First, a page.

LOS ANGELES – Jimmy Kimmel confessed to being the prankster behind a staged twerking accident video, saying his revelation might bring an end to the suggestive move.
Maybe, maybe not. It also remains to be seen whether the clip of a woman apparently set afire while twerking causes TV news programs and other shows to be more cautious about airing unverified videos.
Kimmel admitted on his ABC late-night show Monday that he had created the YouTube clip that drew more than 9 million views in less than a week. He introduced stuntwoman Daphne Avalon, who played fictional, ill-fated twerker Caitlin Heller.
“To the conspiracy theorists on the Internet who thought the video was fake, you're right: The video was fake, we made it up,” Kimmel said.
Hundreds of news outlets were punked into showing it, he said. Kimmel marveled that some even pinned the blame for the mishap on Miley Cyrus, who brought twerking to the fore with her performance on last month's MTV Video Music Awards.
“Good thing nothing is happening in Syria right now,” Kimmel said, taking a jab at the newscasts that gave his video airtime.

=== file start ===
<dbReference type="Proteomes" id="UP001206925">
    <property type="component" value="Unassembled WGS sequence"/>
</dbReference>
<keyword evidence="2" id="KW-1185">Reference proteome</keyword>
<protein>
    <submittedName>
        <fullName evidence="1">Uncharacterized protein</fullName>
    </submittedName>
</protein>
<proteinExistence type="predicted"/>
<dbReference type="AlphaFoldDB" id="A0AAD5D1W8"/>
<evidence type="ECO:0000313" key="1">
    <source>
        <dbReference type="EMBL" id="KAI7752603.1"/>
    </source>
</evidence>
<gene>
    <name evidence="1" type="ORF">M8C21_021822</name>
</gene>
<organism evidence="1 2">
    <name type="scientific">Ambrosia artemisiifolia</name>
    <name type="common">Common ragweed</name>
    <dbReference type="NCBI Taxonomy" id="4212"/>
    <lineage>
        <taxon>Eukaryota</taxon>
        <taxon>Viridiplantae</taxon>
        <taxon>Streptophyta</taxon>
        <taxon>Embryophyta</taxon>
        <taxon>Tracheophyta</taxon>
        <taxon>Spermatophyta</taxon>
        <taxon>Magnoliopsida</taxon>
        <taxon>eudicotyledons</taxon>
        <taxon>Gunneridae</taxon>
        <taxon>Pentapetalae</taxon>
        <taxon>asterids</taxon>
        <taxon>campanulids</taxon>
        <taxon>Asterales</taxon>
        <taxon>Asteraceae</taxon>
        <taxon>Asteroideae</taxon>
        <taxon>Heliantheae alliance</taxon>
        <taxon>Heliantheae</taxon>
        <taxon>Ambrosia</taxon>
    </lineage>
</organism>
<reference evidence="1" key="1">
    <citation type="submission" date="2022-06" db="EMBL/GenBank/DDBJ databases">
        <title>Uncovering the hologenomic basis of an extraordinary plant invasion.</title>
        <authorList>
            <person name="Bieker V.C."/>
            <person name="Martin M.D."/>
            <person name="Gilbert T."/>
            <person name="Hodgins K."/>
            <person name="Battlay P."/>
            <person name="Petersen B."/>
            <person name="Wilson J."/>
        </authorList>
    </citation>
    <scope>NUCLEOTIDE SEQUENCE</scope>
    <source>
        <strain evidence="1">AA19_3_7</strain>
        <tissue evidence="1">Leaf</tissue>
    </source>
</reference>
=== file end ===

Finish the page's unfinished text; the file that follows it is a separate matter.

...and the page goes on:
In the clip posted last week, a young woman's twerking ends in screams as she topples into a table with burning candles. “I tried making a sexy twerk video for my boyfriend and things got a little too hot,” reads a comment accompanying the video.
On “Jimmy Kimmel Live” Monday, the host introduced the rest of the clip that showed him bursting into the woman's living room – dressed in a pink top and black yoga pants to match hers – and dousing her with a fire extinguisher.
“All part of the job, ma'am,” Kimmel says, giving a thumbs-up to the camera.
In a clip “sampler,” Kimmel highlighted the video's use by media outlets, including HLN, ABC and several local Fox stations, although some newscasters and talk show hosts had hedged their bets, saying it could be a fake.
Kimmel's show has feasted on in-house videos before, including faux romantic encounters involving Kimmel, his former girlfriend Sarah Silverman, Ben Affleck and Matt Damon. But those aired as obvious parodies on “Jimmy Kimmel Live,” not as online pranks.